Battle of Torgau
In the Battle of Torgau on 3 November 1760, King Frederick the Great's Prussian army fought a larger Austrian army under the command of Field Marshal Leopold Josef Graf Daun. The Prussians won a costly victory in one of the bloodiest battles of the Third Silesian War (part of the Seven Years' War).
In August, Daun missed an opportunity to destroy the main Prussian army in Silesia. Outnumbered three-to-one, Frederick escaped the Austrian trap by smashing the corps of Feldzeugmeister Ernst Gideon Freiherr von Laudon at the Battle of Liegnitz. When the Prussians lingered in Silesia, their more numerous enemies attacked. Feldzeugmeister Franz Moritz Graf von Lacy's 18,000 Austrians joined with General Tottleben's Russian force near Berlin, making a total of 35,000 allies. While 13,000 Prussians took refuge in the Spandau fortress, Lacy and Tottleben captured 3,000 Prussians in Berlin on 9 October.
In late October, Daun slipped out of Silesia and moved west to Saxony where Lacy joined him with his corps. When his government ordered him to stand and fight the Prussians, Daun selected a position on the Süptitzer Höhen (Heights) just west of Torgau.
The plateau had been used by Prince Henry of Prussia in 1759 and was protected on the west by abatis and on the south by a small stream. The Austrians faced south with Lacy's corps nearest Torgau and Daun's army further west. Altogether, Daun and Lacy marshalled 42,000 infantry, 10,000 cavalry, and 275 cannons.
Frederick determined to send General Hans Joachim von Zieten to hold Daun's attention from the south, while his main effort circled around the western end of the Austrian line to attack from the north.
Noon found Frederick's main army floundering in the woods to the north of Daun's position. At this time, Zieten's advance guard became embroiled with the Croatian light infantry belonging to Lacy's corps. Daun alertly detected the Prussian maneuver and he shifted his first line to the north side of the heights. Soon an artillery duel erupted between Lacy and Zieten. Hearing the cannon fire and fearing that Zieten was being mauled, the Prussian king decided to launch his attack prematurely, with ten battalions of grenadiers. Concentrated Austrian cannon fire and musketry caused the loss of 5,000 Prussians in the span of one half-hour.
When the main body of infantry arrived on the scene, it was also sent into the uphill assault. Daun was forced to commit his reserves to defeat the second attack. The Prussian cavalry led by General the Duke of Holstein tried to break the Austrian line, but it also failed. A spent canister round hit Frederick in the chest and he withdrew to the village of Elsnig in considerable distress. The king spent the night sitting on the bottom step of the church altar waiting for news from the battlefield. Daun had been wounded in the foot and around sunset went to Torgau to have his wound dressed. The Austrian commander sent General Charles Flynn to deliver a preliminary victory dispatch to Empress Maria Theresa of Austria in Vienna.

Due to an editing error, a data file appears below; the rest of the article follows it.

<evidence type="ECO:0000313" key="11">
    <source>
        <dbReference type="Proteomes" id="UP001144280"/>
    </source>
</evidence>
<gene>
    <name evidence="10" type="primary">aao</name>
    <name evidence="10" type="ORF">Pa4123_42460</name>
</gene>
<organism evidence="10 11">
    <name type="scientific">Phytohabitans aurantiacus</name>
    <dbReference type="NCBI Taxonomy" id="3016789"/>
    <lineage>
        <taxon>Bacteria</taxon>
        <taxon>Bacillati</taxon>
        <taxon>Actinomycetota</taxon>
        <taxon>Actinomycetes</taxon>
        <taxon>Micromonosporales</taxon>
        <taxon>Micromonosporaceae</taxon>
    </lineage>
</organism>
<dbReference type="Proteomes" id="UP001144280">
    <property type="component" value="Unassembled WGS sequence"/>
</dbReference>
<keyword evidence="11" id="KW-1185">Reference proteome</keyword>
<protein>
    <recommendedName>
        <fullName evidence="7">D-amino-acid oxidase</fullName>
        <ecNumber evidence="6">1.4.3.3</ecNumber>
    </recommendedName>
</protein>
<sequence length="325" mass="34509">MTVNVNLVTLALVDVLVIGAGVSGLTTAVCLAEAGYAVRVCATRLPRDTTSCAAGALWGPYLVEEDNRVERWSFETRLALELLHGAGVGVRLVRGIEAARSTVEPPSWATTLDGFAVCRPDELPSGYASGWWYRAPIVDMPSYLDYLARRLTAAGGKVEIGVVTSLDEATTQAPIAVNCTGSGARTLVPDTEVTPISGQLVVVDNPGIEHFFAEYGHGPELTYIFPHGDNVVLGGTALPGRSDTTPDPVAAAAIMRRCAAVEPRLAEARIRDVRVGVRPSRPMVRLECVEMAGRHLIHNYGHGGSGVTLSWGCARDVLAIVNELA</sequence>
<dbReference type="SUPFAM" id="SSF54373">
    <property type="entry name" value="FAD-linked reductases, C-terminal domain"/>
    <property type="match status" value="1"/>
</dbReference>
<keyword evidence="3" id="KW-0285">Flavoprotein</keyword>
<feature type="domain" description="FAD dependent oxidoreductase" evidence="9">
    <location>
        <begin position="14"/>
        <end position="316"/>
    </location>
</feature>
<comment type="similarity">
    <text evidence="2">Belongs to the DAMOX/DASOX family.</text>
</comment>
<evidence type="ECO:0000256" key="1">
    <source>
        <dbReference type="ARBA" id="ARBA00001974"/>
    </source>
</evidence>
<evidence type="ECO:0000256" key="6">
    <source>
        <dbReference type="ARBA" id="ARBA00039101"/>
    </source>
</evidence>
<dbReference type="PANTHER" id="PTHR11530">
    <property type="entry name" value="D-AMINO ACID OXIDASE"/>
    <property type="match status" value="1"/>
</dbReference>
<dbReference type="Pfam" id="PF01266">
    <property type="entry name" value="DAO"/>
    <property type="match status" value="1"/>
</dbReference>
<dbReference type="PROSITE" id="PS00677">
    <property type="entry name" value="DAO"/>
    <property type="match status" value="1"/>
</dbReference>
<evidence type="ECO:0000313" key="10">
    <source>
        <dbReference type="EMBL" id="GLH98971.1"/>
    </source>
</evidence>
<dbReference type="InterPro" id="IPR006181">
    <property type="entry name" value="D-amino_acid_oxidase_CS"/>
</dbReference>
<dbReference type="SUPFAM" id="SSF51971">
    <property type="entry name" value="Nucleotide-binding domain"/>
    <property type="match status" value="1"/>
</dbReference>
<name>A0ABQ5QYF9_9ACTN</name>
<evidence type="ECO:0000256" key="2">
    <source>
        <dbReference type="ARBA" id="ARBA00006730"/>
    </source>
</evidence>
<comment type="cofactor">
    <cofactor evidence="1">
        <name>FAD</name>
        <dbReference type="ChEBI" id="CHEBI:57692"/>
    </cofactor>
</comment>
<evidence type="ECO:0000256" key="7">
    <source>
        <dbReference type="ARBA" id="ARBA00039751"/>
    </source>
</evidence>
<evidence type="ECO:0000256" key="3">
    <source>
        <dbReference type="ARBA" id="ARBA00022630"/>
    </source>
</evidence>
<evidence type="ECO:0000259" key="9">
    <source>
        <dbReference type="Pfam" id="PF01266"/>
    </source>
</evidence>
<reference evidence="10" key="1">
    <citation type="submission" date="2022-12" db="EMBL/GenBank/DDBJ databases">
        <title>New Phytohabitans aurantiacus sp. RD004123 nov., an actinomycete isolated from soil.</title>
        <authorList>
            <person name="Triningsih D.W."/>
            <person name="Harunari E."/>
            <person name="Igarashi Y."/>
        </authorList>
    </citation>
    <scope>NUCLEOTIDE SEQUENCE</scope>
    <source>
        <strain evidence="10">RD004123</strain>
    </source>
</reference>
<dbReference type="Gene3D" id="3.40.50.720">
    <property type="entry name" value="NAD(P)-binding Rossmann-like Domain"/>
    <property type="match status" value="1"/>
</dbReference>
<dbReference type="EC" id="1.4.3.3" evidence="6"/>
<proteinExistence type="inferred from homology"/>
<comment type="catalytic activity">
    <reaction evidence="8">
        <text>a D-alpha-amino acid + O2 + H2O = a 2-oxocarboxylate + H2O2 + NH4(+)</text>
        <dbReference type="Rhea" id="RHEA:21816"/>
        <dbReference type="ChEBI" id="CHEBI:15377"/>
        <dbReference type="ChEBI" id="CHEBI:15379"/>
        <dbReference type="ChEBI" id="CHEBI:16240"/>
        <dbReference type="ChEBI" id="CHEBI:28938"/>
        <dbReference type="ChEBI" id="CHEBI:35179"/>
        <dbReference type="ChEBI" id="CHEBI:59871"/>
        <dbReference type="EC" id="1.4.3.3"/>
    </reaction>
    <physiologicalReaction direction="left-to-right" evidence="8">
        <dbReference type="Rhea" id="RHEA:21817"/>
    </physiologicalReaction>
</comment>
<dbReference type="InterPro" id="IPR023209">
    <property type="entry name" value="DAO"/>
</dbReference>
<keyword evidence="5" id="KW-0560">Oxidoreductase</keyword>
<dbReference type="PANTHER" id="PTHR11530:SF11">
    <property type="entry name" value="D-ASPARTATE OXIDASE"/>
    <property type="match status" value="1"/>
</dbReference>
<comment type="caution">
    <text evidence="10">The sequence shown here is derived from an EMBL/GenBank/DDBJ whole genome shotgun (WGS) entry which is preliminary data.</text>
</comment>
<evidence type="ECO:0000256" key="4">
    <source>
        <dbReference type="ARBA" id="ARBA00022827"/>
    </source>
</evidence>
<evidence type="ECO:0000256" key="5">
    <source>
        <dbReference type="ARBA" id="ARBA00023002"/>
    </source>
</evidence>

The tide of the battle turned at dusk, when Zieten's columns, who had been engaged pointlessly with Lacy, finally launched a major assault. Shifting his corps to the west, he found an unguarded causeway between two ponds and threw five battalions into the gap. Zieten followed up the initial breach with the balance of his infantry and soon his corps gained a foothold on the heights. Hearing Zieten's battle, Lieutenant General J. D. von Hülsen led the survivors of the main army in a final attack. Taken from the north and south, the Austrian lines finally began to crumble.
Zieten's men captured the Austrian gun battery and turned the cannons on their former owners, who twice tried unsuccessfully to regain the lost battery. By 9:00 p.m. the battle wound down with the Prussians still in control of the heights.
Even after all this bloodletting the battle of Torgau decided little in strategic terms, for Daun still held Dresden and southern Saxony, while the troublesome Laudon was free to take up winter quarters in Silesia.
The battle left both sides exhausted. After losing as much if not more men than its enemy, Prussia was again severely weakened. However, without the prospect of a decisive victory against the Prussians, and with dwindling financial resources, Austria was also losing much of its offensive power. After the campaign of 1760, it had to reduce the size of its army, which left little hope of crushing Prussia without the help of Russia, which withdrew in 1762. For the Austrians, the battle was hence a severe psychological blow that decreased their hope of winning a decisive victory.
- Duffy, Christopher. The Army of Frederick the Great. NY: Hippocrene Books, 1974. ISBN 0-88254-277-X
- Duffy, Christopher. The Military Life of Frederick the Great. Atheneum, 1986. ISBN 0-689-11548-2
- Szabo, Franz. The Seven Years War in Europe: 1756–1763. Routledge, 2013, ISBN 978-1-317-88696-9.
- Duffy, Army, p 235. Duffy gives all strengths and losses.
- Duffy, Military Life, p. 217
- Duffy, Military Life, p. 217
- Duffy, Army, p 194
- Duffy, Army, p 194-195
- Duffy, Army, p 235
- Duffy, Army, p 195
- Duffy, Army, p 195-196
- Duffy, Army, p 196
- Szabo, p. 232.
- Frederick II, Jean-Paul Bled
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